Report Discusses Considerations for Use of Dispersants Following Oil Spills
A report issued by the National Academies of Sciences, Engineering, and Medicine concludes that chemical dispersants can be effective in limiting the effects of a major marine oil spill but cautions that knowledge of dispersants’ effects on human health is limited. Dispersants are chemicals that reduce the amount of floating oil by causing the formation of small droplets that become entrained in the water column. The effect of dispersants is to hasten the dilution and dissolution of oil.
The report notes that while the health hazards of the primary constituents of oil are well characterized, few studies have examined the potential health hazards of dispersants. Studies of workers who participated in the 2010 Deepwater Horizon oil spill response and cleanup in the Gulf of Mexico were inconclusive regarding the health effects of dispersants, according to NAS, and the studies’ limitations reveal the need to improve the gathering of information about workers’ illnesses and injuries during oil spill responses. The report recommends that this information clearly indicate whether workers were exposed to dispersants.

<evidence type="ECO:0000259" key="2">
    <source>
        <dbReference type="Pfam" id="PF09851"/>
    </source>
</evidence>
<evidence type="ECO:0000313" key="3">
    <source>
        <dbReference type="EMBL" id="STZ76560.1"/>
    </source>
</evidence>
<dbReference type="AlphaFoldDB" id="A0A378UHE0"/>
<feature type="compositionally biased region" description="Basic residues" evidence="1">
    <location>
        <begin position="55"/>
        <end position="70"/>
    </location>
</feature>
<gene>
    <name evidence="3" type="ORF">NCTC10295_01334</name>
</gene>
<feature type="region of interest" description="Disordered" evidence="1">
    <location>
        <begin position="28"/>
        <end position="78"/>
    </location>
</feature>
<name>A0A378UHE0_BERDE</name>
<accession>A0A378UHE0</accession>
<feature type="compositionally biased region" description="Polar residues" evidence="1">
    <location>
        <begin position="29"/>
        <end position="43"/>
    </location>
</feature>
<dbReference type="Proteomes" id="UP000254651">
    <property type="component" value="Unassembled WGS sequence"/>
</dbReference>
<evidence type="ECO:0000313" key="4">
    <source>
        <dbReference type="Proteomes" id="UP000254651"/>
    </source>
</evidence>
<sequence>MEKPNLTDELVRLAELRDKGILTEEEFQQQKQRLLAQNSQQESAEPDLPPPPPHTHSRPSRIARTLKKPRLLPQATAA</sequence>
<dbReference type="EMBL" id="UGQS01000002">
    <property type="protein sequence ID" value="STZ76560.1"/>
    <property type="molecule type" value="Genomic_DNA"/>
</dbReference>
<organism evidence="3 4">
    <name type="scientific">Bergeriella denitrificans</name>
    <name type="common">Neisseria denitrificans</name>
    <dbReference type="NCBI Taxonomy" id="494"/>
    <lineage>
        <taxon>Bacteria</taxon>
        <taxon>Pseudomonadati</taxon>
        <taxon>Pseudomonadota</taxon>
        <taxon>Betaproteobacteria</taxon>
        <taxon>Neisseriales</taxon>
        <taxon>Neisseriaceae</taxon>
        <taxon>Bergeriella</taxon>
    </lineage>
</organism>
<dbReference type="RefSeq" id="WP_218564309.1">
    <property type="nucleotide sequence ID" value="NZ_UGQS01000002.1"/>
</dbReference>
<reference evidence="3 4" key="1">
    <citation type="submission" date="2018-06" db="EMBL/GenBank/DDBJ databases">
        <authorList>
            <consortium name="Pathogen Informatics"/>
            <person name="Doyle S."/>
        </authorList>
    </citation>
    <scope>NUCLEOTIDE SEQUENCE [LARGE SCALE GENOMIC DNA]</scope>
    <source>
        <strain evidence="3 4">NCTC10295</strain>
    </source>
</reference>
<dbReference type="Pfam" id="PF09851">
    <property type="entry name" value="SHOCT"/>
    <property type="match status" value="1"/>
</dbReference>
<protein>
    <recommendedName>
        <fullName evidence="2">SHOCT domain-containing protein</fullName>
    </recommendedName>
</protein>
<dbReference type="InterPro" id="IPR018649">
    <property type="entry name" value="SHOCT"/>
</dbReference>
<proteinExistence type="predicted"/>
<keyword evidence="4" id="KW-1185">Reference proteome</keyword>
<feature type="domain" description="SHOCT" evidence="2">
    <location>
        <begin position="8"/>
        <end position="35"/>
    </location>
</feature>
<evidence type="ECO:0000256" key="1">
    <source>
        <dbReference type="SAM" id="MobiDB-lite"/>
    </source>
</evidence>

Leaders of responses to and cleanup of future oil spills will need to weigh the potential health effects of dispersants against the known health effects of exposure to oil, the report says.
A free PDF of the report is available from the NAS website.